A typical Woodland-period house

A Typical Woodland-period house

This house is most likely a Connestee-era house, which was built of wooden poles and bark in a circular shape. The Connestee began around 200 A.D. in the Swannanoa-Pigeon region. This period was a mix of their predecesors and their current neighbors. Connestee villages were larger than Woodland period ones, but daily Connestee life was similar to Piedmont Woodland life.

To learn more about the Connetsee era and its people go to: http://www.rla.unc.edu/lessons/Lesson/L303/L303.htm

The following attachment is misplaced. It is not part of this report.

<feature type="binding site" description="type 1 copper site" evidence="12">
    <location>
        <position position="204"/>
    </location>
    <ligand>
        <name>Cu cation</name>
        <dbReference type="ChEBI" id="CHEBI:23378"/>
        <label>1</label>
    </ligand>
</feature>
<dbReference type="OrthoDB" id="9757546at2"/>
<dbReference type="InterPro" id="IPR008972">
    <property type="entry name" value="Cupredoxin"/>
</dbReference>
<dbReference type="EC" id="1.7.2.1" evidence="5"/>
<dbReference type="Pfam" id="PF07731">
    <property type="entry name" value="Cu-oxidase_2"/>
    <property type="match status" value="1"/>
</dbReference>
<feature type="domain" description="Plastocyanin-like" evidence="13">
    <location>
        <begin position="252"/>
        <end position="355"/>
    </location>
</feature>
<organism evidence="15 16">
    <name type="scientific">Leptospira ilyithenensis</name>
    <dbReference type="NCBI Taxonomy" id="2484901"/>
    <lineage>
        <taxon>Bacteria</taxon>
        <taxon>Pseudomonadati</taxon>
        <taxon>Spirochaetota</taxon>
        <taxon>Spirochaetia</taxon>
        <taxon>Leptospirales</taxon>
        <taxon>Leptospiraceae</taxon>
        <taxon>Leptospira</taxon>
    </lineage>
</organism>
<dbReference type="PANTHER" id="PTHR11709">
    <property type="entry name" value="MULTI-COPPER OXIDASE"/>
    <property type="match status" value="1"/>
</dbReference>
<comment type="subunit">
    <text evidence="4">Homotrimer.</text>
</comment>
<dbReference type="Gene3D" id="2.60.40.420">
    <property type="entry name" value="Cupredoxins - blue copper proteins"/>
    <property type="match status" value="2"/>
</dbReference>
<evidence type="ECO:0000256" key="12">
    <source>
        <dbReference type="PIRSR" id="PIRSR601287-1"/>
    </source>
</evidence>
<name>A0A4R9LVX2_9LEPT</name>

<img typeof="foaf:Image" src="http://statelibrarync.org/learnnc/sites/default/files/images/Hut.jpg" width="325" height="236" alt="A typical Woodland-period house" title="A typical Woodland-period house" />
Citation (Chicago Style): 

[A Typical Woodland-period House]. No date. From Intrigue of the Past: North Carolina's First Peoples. Edited by Margo L. Price, Patricia M. Samford, and Vincas P. Steponaitis. (Durham: University of Norht Carolina at Chapel Hill: Research Laboratories of Archaeology), 2001. http://www.rla.unc.edu/lessons/Lesson/L303/L303.htm (Accessed January 2, 2019)

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